Zurik: Questions surround Attorney General’s use of insurance fraud funds

Attorney General Jeff Landry (Source: WAFB)
Attorney General Jeff Landry (Source: WAFB)(WAFB)
Updated: May. 5, 2021 at 10:50 PM CDT
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BATON ROUGE (WVUE) - An investigative unit made up of three state agencies exists to curb the amount of insurance fraud in the state. But a FOX 8 Investigation found all of the spending by one of those agencies doesn’t seem to be going to insurance fraud cases, in possible violation of the law that founded the unit three decades ago.

The Insurance Fraud Investigation Unit was created in the 1990′s by the Louisiana State Legislature. The money to fund the unit made up of three state agencies – the State Police, Department of Insurance and Attorney General’s Office – comes from a fee assessed on insurance premiums. In setting up the unit, the legislature wrote that the funding for insurance fraud given to each agency “shall be appropriated, administered and used solely and exclusively for purposes of the fraud unit.”

“What would you expect the Attorney General [Jeff Landry] to do – to use that money for the purpose for which it’s entitled,” Tulane Law Professor Joel Friedman said.

Approximately one million dollars a year goes to the Attorney General’s Office to prosecute cases. Records we requested from the AG’s office show his office might not be spending much of the insurance fraud funds on insurance fraud cases.

In 2019, for example, records show prosecutor Amanda Martin’s total income was $82,455.90. Another set of documents showed Martin’s salary was completely funded by the Insurance Fraud Unit. Three straight years, Martin’s salary was covered by the unit’s funds. But when we reviewed 83 cases she’s prosecuted since 2018, we only found seven that appeared to be related to insurance fraud. About 90 percent of her cases had nothing to do with insurance fraud, even though her entire salary is covered by the fund’s money.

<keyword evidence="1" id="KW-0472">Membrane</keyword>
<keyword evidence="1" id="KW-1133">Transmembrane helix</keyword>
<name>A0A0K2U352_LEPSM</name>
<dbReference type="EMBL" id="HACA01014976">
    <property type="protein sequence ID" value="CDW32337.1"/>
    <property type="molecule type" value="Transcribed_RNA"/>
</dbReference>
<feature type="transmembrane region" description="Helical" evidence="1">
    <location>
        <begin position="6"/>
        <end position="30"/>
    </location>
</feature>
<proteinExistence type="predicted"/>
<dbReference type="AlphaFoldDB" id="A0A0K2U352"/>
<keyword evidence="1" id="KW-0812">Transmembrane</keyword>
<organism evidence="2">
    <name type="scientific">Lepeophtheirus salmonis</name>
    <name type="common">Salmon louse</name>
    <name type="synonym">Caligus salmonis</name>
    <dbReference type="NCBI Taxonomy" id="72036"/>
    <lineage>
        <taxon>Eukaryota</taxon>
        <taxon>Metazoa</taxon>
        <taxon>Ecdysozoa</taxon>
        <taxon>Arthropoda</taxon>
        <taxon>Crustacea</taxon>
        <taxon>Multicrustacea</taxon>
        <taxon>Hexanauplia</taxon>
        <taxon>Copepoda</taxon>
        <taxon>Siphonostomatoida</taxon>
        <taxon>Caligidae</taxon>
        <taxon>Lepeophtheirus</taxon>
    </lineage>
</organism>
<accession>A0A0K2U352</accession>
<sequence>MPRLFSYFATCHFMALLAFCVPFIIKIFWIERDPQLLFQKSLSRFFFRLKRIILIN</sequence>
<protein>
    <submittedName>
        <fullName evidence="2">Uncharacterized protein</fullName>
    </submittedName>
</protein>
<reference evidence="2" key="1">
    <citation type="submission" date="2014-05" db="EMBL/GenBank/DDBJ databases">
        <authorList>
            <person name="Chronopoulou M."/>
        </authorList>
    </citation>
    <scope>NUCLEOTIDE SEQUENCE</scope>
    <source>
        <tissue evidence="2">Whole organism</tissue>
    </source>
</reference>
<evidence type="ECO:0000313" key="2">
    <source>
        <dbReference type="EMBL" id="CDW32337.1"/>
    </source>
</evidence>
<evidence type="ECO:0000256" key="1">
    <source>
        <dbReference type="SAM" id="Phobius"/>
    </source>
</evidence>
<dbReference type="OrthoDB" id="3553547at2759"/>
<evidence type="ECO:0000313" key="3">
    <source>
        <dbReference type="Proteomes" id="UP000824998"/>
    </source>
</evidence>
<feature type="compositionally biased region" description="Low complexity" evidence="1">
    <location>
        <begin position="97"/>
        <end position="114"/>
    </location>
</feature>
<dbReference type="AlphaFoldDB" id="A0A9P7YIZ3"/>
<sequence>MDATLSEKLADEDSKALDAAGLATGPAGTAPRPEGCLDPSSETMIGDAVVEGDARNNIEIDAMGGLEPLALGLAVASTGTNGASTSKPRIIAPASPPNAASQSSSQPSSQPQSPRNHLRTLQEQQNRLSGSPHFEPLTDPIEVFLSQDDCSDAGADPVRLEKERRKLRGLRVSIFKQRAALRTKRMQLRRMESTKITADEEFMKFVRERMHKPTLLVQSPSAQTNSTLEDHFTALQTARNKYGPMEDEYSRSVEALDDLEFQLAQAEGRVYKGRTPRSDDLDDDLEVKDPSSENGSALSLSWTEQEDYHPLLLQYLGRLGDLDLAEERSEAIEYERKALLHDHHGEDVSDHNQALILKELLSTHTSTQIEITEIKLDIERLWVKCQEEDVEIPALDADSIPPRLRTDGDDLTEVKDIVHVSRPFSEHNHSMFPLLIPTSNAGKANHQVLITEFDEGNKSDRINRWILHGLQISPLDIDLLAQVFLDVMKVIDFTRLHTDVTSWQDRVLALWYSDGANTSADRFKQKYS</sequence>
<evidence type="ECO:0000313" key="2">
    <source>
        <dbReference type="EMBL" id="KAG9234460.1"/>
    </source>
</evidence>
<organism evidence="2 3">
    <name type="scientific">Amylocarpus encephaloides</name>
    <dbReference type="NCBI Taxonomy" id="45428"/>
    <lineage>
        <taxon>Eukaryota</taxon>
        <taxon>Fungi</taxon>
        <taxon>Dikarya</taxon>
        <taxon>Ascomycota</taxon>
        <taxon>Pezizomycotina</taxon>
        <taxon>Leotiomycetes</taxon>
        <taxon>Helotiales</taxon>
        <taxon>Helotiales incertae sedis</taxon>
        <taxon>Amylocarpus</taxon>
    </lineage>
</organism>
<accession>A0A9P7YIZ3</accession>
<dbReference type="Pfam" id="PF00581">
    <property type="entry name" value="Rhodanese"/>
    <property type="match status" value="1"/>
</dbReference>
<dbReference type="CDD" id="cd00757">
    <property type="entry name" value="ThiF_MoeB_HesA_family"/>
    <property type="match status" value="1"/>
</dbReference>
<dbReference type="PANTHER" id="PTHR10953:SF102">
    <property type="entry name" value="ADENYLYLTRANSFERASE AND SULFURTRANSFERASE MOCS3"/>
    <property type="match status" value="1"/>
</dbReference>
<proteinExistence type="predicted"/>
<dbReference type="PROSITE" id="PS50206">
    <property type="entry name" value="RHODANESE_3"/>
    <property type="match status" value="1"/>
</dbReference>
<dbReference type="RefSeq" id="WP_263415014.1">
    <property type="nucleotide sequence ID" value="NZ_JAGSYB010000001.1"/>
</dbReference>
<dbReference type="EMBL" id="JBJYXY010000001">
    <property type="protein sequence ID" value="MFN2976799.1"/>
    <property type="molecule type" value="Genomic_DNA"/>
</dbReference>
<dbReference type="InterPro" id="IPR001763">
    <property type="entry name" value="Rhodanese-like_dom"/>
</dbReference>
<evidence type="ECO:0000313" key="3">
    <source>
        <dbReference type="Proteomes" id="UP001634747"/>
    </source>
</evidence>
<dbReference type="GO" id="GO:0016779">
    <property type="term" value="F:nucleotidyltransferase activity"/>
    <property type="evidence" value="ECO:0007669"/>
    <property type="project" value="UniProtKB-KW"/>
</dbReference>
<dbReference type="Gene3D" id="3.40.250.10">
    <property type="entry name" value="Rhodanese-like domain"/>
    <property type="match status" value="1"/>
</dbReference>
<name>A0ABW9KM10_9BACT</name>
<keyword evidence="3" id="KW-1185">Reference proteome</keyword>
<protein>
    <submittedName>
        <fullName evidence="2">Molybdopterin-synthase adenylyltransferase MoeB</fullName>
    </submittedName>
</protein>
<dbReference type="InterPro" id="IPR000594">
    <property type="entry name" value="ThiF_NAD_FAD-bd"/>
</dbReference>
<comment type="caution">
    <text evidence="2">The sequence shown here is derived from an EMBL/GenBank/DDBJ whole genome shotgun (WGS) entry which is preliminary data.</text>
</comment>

“If Assistant Attorney General X is doing ten percent of their work on insurance fraud then fair enough, 10 percent of their salary should come out of this fund, not a hundred percent. Not 80 percent, not 50 percent,” Friedman said. “Instead the attorney general is using this as a subsidy for his budget.”

FOX 8′s review of the records for other prosecutors found similar findings. Insurance fraud funds cover all of Barry Milligan’s salary, even though about 90 percent of his cases don’t deal with insurance fraud. Milligan does lead the insurance fraud unit. Wanda Yates is listed in departmental records as a receptionist in the criminal division. In 2019, insurance fraud unit funds covered all of her salary.

This is not the first time these questions have come to Attorney General Landry’s attention. In his resignation letter from the department, former Assistant Attorney General Matthew Derbes told Landry he reported and complained about the “illegal spending of insurance fraud support unit” funds, writing the office “had been illegally manipulating this fund for years.”

“This is the chief law enforcement officer of the state ignoring or circumventing the letter of the law and certainly spirit of the law,” Friedman said.

State Senator Joseph Bouie, D-New Orleans, serves on the senate insurance committee.

“Clearly you have shown me some evidence that says the number of cases of several of those staff persons are not solely within the fraud unit expenditure and that’s what the purpose of that fund is,” Sen. Bouie said.

The state senator said he wants to review what FOX 8 found and bring it to the insurance committee to investigate the findings.

Attorney General Landry’s office declined our request for an interview, telling us the Louisiana Department of Insurance is the administrator of the fund and our inquiry was better suited for their office.